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Quarantine Advice: Enjoy a Genealogy Conference from Home
Introduction: In this article, Gena Philibert-Ortega gives many good tips to prepare for participating in an online genealogy conference or presentation. Gena is a genealogist and author of the book “From the Family Kitchen.”
It’s genealogy conference season – but this year is very different from previous years. No one is going anywhere. Travel is largely restricted right now and most likely that won’t change anytime soon. Concerns over health take precedence and that means that conferences, institutes, seminars, classes and other educational opportunities are going online. While those of us who love to travel might be disappointed, this is a huge benefit to those who normally are unable to travel due to health, caretaking responsibilities, work obligations, or financial issues.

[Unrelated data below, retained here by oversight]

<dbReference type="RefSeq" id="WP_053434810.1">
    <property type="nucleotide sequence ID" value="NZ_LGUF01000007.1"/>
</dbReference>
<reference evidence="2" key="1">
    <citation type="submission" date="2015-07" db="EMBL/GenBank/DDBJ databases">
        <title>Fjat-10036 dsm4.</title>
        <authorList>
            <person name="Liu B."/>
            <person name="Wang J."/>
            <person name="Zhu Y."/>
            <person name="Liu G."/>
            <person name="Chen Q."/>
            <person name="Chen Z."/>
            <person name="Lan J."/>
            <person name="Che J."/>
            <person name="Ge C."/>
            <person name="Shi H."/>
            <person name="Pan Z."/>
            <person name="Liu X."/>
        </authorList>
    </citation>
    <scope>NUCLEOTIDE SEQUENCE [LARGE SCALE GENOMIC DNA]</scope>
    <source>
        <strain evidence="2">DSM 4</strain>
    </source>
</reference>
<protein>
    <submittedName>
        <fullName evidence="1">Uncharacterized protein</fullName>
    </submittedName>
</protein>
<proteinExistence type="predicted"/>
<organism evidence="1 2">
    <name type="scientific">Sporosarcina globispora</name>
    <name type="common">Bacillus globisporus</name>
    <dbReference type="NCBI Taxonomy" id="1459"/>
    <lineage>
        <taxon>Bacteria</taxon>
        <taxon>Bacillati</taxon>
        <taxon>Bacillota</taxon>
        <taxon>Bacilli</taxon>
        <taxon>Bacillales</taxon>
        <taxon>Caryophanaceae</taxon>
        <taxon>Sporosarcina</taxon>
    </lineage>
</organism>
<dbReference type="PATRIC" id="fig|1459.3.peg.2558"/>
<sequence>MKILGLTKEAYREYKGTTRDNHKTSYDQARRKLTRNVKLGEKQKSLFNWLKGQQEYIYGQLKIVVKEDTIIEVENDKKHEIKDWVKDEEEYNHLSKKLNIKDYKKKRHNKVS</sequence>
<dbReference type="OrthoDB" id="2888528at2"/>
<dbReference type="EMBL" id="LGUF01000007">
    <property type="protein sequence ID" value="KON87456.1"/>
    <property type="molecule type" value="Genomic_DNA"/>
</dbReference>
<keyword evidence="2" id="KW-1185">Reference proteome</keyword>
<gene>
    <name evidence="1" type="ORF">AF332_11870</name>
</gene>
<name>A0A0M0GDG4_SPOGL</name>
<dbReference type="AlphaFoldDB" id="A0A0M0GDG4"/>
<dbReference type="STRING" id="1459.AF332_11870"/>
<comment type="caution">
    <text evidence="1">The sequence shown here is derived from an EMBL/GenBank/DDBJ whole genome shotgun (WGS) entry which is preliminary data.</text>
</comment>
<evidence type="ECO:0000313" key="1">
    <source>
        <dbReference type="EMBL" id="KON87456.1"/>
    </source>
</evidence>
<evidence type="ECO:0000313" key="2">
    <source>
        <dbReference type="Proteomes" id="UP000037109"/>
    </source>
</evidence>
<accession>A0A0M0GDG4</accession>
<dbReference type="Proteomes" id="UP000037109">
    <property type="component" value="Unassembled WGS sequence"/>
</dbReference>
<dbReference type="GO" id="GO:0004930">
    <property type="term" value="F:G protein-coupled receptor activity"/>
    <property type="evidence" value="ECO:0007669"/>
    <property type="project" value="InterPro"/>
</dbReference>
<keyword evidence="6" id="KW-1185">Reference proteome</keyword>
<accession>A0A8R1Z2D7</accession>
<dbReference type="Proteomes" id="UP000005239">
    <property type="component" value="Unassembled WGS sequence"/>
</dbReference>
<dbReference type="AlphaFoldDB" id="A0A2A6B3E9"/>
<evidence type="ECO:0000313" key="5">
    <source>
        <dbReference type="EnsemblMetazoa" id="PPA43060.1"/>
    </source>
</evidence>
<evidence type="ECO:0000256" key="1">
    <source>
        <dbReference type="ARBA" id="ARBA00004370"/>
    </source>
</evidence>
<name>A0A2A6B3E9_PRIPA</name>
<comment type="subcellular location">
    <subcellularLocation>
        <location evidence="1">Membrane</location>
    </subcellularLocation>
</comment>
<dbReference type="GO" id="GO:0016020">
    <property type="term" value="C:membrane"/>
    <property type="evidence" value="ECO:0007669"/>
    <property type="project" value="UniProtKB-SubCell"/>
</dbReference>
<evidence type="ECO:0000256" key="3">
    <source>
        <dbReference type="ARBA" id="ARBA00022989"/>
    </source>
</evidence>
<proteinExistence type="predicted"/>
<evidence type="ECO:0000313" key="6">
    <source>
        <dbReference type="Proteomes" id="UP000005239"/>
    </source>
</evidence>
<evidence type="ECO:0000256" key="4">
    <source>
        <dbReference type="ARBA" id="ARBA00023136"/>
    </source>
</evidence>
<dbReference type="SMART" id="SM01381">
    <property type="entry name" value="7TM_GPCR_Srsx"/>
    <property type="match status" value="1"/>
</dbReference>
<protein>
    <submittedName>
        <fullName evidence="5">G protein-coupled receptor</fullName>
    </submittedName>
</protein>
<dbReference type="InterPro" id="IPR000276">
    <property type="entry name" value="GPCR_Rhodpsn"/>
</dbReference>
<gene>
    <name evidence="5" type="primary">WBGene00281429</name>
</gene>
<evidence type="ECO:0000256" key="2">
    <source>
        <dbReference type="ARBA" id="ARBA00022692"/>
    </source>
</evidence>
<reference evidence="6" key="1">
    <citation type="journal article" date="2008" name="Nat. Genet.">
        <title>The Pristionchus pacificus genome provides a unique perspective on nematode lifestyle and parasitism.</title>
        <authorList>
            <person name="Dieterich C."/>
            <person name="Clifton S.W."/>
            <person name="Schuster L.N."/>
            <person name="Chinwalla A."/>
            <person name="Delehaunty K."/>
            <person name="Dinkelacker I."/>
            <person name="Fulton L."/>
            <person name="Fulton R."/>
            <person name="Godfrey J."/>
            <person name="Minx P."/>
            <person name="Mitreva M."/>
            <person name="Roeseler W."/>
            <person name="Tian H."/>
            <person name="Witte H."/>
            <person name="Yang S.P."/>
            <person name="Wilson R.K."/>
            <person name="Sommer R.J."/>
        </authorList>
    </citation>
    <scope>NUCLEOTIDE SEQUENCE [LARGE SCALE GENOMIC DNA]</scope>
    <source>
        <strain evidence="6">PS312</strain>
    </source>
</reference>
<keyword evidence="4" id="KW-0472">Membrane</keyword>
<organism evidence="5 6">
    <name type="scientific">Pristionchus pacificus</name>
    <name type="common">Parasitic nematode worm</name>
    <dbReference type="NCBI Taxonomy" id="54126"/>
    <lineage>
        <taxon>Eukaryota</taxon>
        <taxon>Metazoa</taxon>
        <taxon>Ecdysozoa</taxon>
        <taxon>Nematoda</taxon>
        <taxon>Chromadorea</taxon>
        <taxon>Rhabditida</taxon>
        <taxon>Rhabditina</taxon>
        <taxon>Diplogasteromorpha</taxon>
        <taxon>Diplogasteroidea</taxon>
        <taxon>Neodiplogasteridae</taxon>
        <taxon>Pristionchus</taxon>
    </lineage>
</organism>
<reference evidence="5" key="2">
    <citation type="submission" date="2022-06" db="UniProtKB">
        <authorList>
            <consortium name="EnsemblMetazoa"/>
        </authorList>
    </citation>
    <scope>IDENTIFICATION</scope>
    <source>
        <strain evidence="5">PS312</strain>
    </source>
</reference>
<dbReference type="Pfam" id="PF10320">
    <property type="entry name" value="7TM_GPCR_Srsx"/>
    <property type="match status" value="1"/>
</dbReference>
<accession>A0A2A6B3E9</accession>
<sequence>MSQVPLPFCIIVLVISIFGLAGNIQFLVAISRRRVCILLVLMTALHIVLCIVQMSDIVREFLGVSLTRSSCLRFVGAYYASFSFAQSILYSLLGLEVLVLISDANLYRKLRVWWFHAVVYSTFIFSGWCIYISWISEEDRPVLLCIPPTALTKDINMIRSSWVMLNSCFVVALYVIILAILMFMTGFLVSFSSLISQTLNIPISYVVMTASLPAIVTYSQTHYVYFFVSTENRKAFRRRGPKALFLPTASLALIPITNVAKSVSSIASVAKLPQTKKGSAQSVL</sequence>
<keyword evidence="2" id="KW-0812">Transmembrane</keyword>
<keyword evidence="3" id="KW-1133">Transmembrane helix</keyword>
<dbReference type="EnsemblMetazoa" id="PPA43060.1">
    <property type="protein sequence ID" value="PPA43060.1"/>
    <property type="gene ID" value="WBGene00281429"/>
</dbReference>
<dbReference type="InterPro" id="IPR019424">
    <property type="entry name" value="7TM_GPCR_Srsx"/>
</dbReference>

Maybe you’re reading about all these online genealogy events and you have decided to attend one. Great! But just like an in-person conference, there are a few things you should consider before you register. The following are some ideas based on the online events I’ve been participating in as a speaker and as a student.
Consider What You Need to Learn
Take some time to identify what you need to learn based on your research or your research goals, since there are so many wonderful educational opportunities right now, both free and fee-based. You can’t attend everything (well, I guess you could try), so prioritize what would benefit your research the most and then seek out those opportunities.